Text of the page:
An FTIR-DRIFT study on river sediment particle structure: Implications for biofilm dynamics and pollutant binding

T. Galle, B. van Lagen, A. Kurtenbach, R. Bierl

Research output: Contribution to journalArticleAcademicpeer-review

24 Citations (Scopus)

Abstract

Diffuse reflectance infrared Fourier transform (DRIFT) spectrometry was applied to a set of sediment samples collected by traps over one and a half years in a midmountainous river. Dynamic changes in hydrological and life-cycle conditions generated sediment particles of different Corg content and organic composition. Periods in the midst of or shortly after flood events left particles poor in Corg content with spectral features that were enriched in carboxylic and aromatic signals. These are characteristic of terrestrial oxidized vascular plant debris. Low-flow conditions saw the consequent build-up of amide, aliphatic, and polysaccharide moieties as expected for autochthonous biofilm derived material. A peak ratio of two bands representing the alternation of these two types of organic matter showed that flood particle Corg had a higher affinity for metals than the high Corg of mature biofilms, probably owing to higher COO- contents in the first. The relative dietary bioavailability of the metals from sediment Corg, which is related to the nutritional value of the substrate, is therefore probably lower in the aftermath of a flood than in prolonged low-flow situations. This needs to be accounted for in future metal speciation and bioavailability modeling approaches.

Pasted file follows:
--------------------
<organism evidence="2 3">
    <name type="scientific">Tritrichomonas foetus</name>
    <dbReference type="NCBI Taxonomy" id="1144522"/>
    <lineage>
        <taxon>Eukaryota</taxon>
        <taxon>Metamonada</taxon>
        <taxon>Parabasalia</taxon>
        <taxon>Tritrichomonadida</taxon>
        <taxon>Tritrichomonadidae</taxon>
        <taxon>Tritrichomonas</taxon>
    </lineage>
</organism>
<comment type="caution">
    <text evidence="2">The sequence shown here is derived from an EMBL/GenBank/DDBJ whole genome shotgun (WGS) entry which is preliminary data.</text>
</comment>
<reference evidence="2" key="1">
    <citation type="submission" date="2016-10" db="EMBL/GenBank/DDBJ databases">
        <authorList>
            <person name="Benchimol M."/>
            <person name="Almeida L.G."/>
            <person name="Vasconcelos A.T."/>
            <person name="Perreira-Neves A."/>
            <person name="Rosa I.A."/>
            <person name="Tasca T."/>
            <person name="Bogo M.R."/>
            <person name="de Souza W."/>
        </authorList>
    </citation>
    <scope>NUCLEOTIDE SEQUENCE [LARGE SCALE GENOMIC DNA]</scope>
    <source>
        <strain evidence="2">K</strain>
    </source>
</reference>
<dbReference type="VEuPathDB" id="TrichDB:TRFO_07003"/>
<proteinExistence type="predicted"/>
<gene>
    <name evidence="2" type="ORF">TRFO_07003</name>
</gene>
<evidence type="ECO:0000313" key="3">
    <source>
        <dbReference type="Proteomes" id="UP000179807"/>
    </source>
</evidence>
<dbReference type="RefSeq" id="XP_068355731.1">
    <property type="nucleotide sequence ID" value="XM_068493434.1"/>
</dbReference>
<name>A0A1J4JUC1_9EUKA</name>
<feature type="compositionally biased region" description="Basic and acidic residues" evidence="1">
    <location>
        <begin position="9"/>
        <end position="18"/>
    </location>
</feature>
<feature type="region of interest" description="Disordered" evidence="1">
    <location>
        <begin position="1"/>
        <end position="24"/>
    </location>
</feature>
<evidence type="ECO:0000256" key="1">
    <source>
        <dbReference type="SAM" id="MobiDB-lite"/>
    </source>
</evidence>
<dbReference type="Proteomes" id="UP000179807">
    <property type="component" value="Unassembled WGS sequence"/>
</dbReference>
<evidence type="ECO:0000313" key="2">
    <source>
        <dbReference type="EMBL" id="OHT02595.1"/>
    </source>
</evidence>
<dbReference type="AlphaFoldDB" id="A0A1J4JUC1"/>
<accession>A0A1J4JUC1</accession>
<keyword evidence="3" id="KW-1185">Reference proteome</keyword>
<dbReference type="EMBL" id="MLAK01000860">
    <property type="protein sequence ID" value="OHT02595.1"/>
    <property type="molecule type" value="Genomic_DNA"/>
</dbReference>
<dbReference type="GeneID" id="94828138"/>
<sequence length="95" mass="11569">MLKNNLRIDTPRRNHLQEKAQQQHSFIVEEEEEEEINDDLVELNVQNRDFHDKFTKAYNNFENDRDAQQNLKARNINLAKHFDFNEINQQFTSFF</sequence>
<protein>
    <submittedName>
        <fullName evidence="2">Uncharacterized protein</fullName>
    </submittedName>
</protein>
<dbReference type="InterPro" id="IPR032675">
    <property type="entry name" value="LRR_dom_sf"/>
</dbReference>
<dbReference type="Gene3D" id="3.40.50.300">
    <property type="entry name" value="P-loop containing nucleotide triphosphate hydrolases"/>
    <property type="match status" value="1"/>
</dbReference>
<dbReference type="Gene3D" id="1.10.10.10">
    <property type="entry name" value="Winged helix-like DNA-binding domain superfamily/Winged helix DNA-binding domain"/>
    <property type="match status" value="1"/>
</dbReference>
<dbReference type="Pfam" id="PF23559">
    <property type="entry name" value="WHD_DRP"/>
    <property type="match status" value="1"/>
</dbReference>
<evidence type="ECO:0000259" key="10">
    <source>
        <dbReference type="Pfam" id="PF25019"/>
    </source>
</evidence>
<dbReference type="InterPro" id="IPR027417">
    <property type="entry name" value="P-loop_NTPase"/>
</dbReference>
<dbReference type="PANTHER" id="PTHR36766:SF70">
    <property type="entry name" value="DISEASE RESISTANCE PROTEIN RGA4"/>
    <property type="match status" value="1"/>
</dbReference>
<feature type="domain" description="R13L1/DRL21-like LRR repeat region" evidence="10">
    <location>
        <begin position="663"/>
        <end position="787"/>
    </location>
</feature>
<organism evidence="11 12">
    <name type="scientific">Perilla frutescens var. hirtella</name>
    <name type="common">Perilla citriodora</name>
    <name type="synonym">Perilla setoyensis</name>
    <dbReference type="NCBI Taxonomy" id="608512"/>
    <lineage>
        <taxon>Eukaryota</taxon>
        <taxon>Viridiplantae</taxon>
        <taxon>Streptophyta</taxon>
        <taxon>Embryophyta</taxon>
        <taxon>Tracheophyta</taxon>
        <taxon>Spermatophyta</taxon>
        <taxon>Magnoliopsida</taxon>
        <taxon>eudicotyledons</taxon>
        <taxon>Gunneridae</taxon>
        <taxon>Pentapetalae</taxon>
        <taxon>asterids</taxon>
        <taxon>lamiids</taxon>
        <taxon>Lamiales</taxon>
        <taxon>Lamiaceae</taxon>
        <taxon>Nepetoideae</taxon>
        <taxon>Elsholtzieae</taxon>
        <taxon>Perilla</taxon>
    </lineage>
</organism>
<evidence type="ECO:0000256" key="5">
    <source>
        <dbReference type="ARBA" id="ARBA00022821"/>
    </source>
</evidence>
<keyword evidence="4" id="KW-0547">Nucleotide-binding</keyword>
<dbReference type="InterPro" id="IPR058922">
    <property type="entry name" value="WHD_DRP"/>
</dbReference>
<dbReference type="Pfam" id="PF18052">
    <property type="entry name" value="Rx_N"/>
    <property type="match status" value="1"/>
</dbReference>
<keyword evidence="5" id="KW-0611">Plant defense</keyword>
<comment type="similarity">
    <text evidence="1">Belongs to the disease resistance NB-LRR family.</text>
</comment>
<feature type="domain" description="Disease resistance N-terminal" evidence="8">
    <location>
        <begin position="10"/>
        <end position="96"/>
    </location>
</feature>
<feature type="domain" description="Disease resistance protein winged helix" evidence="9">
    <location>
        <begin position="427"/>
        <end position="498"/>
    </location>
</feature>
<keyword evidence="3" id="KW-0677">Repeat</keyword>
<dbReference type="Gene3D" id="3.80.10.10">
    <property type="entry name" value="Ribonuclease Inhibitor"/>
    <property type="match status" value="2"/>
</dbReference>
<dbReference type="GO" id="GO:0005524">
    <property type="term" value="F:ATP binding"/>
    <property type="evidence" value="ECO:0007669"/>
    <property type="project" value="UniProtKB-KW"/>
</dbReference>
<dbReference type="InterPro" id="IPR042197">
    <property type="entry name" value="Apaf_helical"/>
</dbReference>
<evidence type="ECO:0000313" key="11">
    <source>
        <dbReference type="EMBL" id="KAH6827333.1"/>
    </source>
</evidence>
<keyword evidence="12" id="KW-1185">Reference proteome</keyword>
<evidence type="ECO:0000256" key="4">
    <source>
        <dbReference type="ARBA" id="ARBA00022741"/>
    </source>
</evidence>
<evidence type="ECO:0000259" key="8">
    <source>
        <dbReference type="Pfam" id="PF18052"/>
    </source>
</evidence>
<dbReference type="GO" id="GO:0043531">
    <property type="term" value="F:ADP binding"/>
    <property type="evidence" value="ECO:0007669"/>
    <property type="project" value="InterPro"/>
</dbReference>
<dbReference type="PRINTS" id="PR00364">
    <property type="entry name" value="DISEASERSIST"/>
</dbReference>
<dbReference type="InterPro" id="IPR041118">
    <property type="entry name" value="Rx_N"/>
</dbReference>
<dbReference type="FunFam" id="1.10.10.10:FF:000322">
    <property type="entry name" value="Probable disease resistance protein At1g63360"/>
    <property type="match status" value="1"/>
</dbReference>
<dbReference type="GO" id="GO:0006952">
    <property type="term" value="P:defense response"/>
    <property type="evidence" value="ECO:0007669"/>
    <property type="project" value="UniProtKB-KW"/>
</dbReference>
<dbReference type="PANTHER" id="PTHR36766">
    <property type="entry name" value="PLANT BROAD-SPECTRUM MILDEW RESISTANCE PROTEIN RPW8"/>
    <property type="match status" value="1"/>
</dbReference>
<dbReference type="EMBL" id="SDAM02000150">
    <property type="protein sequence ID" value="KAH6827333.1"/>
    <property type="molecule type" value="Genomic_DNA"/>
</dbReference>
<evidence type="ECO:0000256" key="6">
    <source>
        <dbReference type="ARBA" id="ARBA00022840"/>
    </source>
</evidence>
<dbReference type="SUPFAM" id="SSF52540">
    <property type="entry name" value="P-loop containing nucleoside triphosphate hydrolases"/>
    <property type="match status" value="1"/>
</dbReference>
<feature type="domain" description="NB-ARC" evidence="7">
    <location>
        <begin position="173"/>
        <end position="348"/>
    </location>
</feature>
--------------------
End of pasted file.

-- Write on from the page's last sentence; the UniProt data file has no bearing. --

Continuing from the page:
Original languageEnglish
Pages (from-to)4496-4502
JournalEnvironmental Science and Technology
Volume38
Issue number17
DOIs
Publication statusPublished - 2004

Keywords

  • chromatography-mass spectrometry
  • particulate organic-matter
  • chemical-equilibrium model
  • humic substances
  • suspended sediment
  • blackwater river
  • macoma-balthica
  • humber rivers
  • fulvic-acids
  • waste-water

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